Perhaps I should mention that, whatever yesterday’s post might have suggested, I’m not so sure that Henry Esmond is William Thackeray’s best book. For one thing, I’ve only read two of them, and he wrote a heap. For another, I prefer Vanity Fair. Henry Esmond is more technically accomplished. How that translates into better and best, I’ll leave to others.
Perhaps I should not have mentioned any of this. I leave all sorts of things unmentioned, and jokes unexplained. Why else did I adopt Lil’ Thackeray as a mascot, as soon as I discovered him, forlorn and alone, at the end of Chapter IX of Vanity Fair. Or not forlorn – he could be perfectly content. Without the mask, it is hard to read his expression.
Henry Esmond begins with a mask. Or almost begins. This is the beginning of the novel’s second preface:
The actors in the old tragedies, as we read, piped their iambics to a tune, speaking from under a mask, and wearing stilts and a great head-dress. 'Twas thought the dignity of the Tragic Muse required these appurtenances, and that she was not to move except to a measure and cadence.
Esmond invokes Greek tragedy, and John Dryden, before turning to the Muse of History:
She too wears the mask and the cothurnus, and speaks to measure. She too, in our age, busies herself with the affairs only of kings; waiting on them obsequiously and stately, as if she were but a mistress of court ceremonies, and had nothing to do with the registering of the affairs of the common people. [A brilliant bit about “little wrinkled” Louis XIV is snipped] I wonder shall History ever pull off her periwig and cease to be court-ridden? Shall we see something of France and England besides Versailles and Windsor?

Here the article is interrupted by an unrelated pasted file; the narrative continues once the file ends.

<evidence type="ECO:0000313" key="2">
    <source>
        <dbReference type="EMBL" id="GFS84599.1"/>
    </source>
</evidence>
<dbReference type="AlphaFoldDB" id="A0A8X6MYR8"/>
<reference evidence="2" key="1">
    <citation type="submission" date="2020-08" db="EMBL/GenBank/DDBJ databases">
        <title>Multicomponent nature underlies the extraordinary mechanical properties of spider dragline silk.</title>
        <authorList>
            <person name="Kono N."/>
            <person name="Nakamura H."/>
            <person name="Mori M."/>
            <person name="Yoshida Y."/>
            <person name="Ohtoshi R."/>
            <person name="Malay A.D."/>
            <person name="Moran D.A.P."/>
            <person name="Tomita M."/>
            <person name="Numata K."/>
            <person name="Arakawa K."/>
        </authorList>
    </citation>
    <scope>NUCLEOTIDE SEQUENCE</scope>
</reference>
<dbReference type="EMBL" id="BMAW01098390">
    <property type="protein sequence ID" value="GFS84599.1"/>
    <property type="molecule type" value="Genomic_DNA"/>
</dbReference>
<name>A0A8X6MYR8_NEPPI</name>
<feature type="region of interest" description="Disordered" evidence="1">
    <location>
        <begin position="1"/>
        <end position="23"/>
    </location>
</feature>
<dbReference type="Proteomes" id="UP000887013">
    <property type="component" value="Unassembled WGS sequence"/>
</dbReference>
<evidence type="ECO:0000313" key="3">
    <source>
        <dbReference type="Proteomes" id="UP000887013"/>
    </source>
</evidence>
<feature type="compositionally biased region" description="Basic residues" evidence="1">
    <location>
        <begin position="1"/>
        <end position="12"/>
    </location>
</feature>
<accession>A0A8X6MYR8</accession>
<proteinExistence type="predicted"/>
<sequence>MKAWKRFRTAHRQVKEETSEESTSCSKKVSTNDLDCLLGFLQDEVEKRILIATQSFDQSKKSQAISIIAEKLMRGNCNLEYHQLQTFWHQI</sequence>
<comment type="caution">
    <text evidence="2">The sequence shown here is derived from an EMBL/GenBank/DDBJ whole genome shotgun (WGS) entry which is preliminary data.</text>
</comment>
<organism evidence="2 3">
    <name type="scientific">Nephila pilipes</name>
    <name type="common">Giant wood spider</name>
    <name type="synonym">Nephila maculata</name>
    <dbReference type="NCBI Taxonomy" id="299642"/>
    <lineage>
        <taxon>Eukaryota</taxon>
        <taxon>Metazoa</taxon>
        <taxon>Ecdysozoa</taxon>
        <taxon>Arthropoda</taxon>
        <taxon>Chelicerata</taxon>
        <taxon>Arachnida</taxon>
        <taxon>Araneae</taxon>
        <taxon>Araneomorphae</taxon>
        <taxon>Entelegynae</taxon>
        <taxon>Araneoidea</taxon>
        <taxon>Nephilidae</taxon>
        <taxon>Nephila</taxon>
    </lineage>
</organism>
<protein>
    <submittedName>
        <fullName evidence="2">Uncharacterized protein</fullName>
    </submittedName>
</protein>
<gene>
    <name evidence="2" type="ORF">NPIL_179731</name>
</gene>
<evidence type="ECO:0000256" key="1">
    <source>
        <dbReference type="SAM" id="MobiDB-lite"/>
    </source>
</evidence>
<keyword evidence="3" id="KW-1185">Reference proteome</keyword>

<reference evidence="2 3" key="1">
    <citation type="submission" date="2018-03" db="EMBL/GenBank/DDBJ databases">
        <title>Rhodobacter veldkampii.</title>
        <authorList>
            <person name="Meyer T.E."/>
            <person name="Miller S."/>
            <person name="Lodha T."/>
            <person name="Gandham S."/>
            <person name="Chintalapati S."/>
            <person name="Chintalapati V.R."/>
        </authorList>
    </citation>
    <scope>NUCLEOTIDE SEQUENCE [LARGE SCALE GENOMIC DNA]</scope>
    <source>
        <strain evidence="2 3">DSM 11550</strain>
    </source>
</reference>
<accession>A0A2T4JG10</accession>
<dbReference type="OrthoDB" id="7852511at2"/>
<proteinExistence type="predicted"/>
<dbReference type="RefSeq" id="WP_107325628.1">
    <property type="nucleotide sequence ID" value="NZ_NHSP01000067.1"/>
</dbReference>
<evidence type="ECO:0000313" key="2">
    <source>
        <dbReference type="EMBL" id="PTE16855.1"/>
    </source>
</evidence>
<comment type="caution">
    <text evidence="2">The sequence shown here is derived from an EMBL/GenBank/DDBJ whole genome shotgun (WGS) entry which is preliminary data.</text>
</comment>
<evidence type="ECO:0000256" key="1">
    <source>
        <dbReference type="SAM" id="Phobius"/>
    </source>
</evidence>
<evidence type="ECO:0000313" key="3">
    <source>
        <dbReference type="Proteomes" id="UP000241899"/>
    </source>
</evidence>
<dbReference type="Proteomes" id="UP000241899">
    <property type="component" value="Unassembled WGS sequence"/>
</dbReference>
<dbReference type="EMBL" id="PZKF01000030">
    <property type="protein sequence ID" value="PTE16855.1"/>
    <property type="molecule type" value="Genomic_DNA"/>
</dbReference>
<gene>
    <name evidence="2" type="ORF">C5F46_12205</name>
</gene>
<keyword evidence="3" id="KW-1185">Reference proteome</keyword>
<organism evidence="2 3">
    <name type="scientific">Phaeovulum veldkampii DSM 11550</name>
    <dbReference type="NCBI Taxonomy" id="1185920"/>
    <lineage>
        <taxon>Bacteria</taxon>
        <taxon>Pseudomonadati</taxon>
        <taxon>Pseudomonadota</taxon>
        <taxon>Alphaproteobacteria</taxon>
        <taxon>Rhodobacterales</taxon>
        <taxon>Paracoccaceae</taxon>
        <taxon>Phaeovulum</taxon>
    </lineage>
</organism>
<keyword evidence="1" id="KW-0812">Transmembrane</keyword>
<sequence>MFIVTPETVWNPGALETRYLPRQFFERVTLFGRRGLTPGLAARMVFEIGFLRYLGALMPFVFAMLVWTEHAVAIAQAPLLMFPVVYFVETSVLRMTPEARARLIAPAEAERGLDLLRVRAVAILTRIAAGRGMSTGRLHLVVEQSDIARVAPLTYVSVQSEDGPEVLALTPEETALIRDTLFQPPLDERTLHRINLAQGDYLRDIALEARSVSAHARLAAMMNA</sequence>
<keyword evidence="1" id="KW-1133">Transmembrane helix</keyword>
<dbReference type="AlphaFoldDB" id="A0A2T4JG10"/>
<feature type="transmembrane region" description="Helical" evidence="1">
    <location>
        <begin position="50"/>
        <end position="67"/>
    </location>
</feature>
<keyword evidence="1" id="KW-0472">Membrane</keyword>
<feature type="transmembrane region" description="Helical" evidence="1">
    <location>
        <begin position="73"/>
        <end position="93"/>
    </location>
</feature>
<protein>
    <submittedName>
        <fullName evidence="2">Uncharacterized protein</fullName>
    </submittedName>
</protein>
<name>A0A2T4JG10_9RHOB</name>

Esmond, writing long after the events of his memoir, sounds like a mid-twentieth century social historian, not that he writes about the common people himself. Or, rather, he radically denies that the kings and heroes are any better or worse than anyone else. No man is a hero to his valet, that’s the theme, although, in his own memoir, Henry Esmond is in fact a hero to his valet, which is a fine, fine joke. Esmond continues: Queen Anne as a “hot, red-faced woman. Cato, the Stoic Roman, is imagined “fuddling himself at a tavern with a wench on each knee.” He ends this three page introduction with a vision of his own hanging:
"And I shall be deservedly hanged," say you, wishing to put an end to this prosing. I don't say No. I can't but accept the world as I find it, including a rope's end, as long as it is in fashion.
Thackeray’s novel is a sustained attack on the idea of heroism, a swing at Thomas Carlyle and others. The Great Men are not so great, except perhaps for the unappreciated Henry Esmond, and the reader has some reason for doubt there, too.
The novel actually begins with another preface, by Esmond’s daughter. She has apparently prepared her father’s memoir for publication in 1778. Looking back, I’m amazed how much of the novel’s thematic material is packed into these first pages, the two prefaces, how much of even the plot is actually covered. But the first-time reader has no idea who any of the characters are, or why Esmond is sneering at kings and queens, so it’s all just so much fog.
We’re given a long paragraph, for example, on the history of Mrs. Thomas Tusher, a character who is never in the novel, not under that name, so even the attentive reader is unlikely to remember that we’ve already been told the end of her story. This is exactly – exactly – the trick Nabokov uses in the John Ray, Jr. preface to Lolita (1955). Thackeray, like Nabokov, is a supremely clever novelist. Others can judge the value of cleverness in novels, the value of looking behind the mask to find the face, itself another mask.